I believe that gas can't have a boiling point.
The boiling point of a substance refers to the phase transition between pure liquid and pure gas. It depends on the pressure of the system, and the normal boiling point is taken at standard pressure, 101.3kPa (1 atm).
All pure substances that occur in a liquid and a gas state have boiling points. Some substances skip the liquid state and go directly from solid to gas (e.g. carbon dioxide at standard pressure). Some substances decompose before they boil when you heat up the liquid.
So the substance has the boiling point, not the gas. You could argue whether a pure liquid has a boiling point (you can't measure the boiling point without having gas present as well).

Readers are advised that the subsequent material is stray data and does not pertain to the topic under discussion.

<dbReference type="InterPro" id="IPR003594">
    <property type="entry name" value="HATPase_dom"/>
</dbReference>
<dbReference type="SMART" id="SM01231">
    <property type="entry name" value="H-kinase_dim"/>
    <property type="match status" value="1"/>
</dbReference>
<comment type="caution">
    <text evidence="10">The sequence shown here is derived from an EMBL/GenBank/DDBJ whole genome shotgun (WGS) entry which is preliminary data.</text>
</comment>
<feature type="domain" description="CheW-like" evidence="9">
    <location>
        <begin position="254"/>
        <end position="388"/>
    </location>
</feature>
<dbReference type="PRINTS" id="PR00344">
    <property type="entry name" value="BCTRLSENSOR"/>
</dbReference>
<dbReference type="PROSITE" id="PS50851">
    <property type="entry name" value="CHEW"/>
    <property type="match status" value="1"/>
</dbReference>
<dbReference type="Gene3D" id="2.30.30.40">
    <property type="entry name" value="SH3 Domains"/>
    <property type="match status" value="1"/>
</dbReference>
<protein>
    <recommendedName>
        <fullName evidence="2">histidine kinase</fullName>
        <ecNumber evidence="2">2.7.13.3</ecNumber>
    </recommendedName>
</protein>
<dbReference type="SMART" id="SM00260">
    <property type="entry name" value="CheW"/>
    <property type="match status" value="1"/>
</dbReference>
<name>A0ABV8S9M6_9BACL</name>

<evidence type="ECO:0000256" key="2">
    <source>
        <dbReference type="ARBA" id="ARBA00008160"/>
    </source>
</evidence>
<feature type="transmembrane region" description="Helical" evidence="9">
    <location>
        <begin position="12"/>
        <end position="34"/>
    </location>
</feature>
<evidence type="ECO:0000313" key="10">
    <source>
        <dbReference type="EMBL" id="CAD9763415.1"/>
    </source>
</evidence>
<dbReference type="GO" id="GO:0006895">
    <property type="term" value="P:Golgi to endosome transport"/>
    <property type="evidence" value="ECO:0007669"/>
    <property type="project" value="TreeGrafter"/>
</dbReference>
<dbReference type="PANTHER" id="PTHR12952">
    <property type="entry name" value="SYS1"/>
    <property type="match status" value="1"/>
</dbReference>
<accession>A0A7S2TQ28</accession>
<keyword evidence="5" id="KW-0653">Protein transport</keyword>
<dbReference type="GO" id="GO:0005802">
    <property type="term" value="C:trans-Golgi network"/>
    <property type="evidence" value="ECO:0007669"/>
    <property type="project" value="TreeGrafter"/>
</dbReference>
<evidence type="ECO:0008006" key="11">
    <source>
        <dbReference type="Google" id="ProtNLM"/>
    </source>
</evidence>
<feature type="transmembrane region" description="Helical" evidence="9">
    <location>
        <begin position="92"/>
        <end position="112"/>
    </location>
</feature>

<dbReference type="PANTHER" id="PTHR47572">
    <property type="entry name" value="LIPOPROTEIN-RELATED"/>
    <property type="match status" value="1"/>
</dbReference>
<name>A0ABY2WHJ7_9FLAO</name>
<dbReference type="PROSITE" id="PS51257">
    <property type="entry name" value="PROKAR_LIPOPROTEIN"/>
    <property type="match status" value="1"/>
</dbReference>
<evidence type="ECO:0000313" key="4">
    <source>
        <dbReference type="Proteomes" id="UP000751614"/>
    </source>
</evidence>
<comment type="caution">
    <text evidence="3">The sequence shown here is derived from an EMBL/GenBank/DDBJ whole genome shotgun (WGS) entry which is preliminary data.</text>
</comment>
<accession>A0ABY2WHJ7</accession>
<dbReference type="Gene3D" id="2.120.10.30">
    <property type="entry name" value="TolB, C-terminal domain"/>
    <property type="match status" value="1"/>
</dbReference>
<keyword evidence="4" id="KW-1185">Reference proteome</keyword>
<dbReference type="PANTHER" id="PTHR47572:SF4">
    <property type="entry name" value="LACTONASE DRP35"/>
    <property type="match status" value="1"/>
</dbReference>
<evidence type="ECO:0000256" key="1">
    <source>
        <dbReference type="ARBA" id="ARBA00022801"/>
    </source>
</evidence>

If they were both aqueous solutions, I would know that HCl has a lower boiling point.
Solutions (homogeneous mixtures) are more complicated than pure substances when it comes to boiling. Usually, the composition changes because one substance transitions preferentially into the gas phase. For example, if you boil maple sap (an aqueous solution of sugars and other solutes), the temperature at which the solution boils will increase during the process as the concentration of sugar increases. In this case, there is no fixed boiling point because it depends on composition.